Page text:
Thursday, 28 November 2013

Myriad: school bully, or just sticking up for themselves?

Can some explain Myriad's strategy, other than using bullying tactics to kill competition I don't get it? Is there any real prospect of the law siding with their point of view? I hope not. And since the US market has some pretty wonderful advertising (surely you all remember the PGM vs MiSeq ad series), surely Myriad will end up damaging their own reputation with consumers therefore shooting themselves in the foot?


Coverage of the Myriad litigation this Summer by Genomics Law Report bloggers and says that with Myriad's BRCA patents expiring in 2015 the field would open up to competition anyway. The $400M they earned from BRCA testing in 2012 may be a reason they don't want new entrants to the market until 2015, as they stand to make nearly $1B over the next 2 years! Ultimately we should see panel-based rather than single-gene testing becoming commonplace. And the problem of confirmatory testing Genomics Law Report also discusses goes away entirely.

Will consumers vote with their feet once the market opens up? I guess we'll just have to wait and see.

At the bottom of this post is one of Counsyl's clinical reports.

Who else offers BRCA testing: If you want to find a provider of next-generation sequencing tests for compex diseases, or just BRCA1&2 then simply follow Myriad's trail of lawsuits (links to coverage are from GenomeWeb): InVitae, Ambry GeneticsGene-by-Gene, GeneDX, Quest Diagnostics, Counsyl. I'm pulling together a list of the genes covered by different providers and hope to include it in a future post.


Ambry Genetics: Offer clinical genetics services and have 26 genes in their Cancer Next panel, including BRCA1&2.

Counsyl: Uses targeted genotyping of 398 variants associated with 100 diseases and next-generation sequencing of 1427 exons in 98 genes at high coverage. They say in their clinical reports that "mutations may not be detected in areas of lower sequence coverage. Triplet repeats and large deletions and duplications may not be detected. Small insertions and deletions may not be as accurately determined as single nucleotide variants. Genes that have closely related pseudogenes are not well analysed by this method".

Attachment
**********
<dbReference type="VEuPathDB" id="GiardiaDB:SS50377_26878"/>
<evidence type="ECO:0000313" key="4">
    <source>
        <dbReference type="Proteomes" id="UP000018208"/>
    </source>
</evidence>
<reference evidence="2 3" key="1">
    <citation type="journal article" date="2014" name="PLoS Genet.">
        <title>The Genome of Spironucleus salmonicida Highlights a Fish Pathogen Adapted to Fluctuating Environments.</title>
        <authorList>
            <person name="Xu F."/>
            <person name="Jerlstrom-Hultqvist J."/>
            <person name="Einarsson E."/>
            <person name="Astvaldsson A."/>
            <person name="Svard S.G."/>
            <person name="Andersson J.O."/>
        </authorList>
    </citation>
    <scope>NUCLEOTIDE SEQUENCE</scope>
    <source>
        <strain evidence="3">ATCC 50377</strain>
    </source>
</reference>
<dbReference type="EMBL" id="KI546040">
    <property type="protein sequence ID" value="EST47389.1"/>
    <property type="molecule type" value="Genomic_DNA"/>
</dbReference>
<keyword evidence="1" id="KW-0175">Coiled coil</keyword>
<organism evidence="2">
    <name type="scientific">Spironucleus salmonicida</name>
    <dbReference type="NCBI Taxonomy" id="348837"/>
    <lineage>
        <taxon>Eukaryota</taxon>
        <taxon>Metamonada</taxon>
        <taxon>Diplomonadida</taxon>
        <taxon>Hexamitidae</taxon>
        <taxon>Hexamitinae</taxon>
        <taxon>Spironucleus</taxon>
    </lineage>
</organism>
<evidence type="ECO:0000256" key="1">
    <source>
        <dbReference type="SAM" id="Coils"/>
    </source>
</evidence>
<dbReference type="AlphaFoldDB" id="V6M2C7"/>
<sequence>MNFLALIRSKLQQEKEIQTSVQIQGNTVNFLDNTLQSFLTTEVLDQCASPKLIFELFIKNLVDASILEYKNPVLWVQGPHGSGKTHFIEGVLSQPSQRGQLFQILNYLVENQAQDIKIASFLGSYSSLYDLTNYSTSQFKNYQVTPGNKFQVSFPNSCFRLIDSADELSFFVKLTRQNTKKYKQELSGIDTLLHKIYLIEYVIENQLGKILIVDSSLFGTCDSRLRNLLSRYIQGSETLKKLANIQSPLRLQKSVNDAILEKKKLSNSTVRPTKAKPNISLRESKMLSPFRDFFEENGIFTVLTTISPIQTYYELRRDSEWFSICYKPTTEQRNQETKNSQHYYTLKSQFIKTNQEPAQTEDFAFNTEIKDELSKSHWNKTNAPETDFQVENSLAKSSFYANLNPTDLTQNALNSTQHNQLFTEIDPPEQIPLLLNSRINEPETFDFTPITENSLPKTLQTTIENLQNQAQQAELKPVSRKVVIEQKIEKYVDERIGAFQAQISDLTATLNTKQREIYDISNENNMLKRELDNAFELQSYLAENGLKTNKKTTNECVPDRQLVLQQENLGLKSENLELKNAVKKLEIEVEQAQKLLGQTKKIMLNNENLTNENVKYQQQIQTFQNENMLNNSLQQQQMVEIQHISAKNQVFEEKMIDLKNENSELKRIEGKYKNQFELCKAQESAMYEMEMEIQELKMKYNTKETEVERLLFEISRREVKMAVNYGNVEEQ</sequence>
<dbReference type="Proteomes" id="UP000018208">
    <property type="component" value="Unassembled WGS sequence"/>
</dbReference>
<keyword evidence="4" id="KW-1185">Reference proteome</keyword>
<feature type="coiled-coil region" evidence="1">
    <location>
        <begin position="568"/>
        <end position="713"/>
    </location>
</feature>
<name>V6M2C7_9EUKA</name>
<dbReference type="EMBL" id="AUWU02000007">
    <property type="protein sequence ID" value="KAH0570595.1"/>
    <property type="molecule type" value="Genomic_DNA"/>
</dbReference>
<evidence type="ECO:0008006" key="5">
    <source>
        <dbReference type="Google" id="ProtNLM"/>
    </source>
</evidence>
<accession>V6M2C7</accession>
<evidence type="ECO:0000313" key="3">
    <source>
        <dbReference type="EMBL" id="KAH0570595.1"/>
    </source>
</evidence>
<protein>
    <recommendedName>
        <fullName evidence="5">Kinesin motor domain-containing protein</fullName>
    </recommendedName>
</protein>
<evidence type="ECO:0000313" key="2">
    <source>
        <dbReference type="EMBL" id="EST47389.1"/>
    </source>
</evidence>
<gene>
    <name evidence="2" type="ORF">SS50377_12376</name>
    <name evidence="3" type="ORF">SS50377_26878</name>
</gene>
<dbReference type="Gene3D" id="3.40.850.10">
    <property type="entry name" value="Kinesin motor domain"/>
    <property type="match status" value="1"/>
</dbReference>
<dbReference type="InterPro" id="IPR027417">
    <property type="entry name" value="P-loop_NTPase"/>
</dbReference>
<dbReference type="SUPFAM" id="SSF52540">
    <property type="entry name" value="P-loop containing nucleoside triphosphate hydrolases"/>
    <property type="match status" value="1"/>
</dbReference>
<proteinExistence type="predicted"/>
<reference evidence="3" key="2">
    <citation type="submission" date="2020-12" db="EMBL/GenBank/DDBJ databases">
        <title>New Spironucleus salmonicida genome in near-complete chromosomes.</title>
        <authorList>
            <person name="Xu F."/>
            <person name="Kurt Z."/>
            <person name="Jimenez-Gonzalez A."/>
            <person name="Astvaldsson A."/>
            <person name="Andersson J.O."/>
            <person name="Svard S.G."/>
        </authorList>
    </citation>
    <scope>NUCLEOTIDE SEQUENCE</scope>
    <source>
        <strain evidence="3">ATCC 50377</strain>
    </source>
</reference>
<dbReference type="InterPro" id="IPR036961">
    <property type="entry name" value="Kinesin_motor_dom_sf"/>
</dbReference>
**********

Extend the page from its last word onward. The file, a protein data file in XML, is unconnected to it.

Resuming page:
Foundation Medicine: I've not see coverage of Myriad suing Foundation, they do include BRCA1 & 2 in their 250+ gene F1 test but perhaps as it is aimed at somatic rather than germline the case is not so clear?

GeneDX: 7 cancer gene panels and 14 single-gene tests for inherited cancers. The
OncoGene Dx: Comprehensive Cancer Panel for instance covers 35 cancer genes. They use Agilent SureSelect for target capture and sequence on Illumina's MiSeq using PE150bp reads; all variants are currently confirmed by Sanger sequencing. At the same time exon-level oligo arrayCGHis used for CNA analysis.
Gene by Gene: includes BRCA1&2 as part of their $995 DNA Traits test. The same people also run Family Tree DNA for genealogical testing.

InVitae: offer BRCA1&2 as part of their 150 gene panel which you can order as single-gene tests or as any combination of tests all for the same $1500 price.

Quest Diagnostics: BRCA1&2 sequenced with their BRCAvantage test. They also have a Peanut allergy test!

Reporting clinical results from NGS: I think this shows how simply complex information can be communicated. There is a lot of discussion about how difficult NGS data is to report, but when I see reports from people like Counsyl, Foundation Medicine and 23andMe I think we can get the important stuff across pretty well already! 

1 comment:

  1. Hi James! Great summary-- FYI: Invitae recently updated our test menu to include more genes. And I'd like to suggest adding a third metric to any provider comparisons: turn around time(sample receipt->report delivery). Test quality & cost are often focused on primarily, but turn around time can be critically important as well.
    I'd love to see a comparison on all three measures (Invitae has a 2 week sample->report turn around time FWIW).
    Feel free to drop me a line if you want more specifics!

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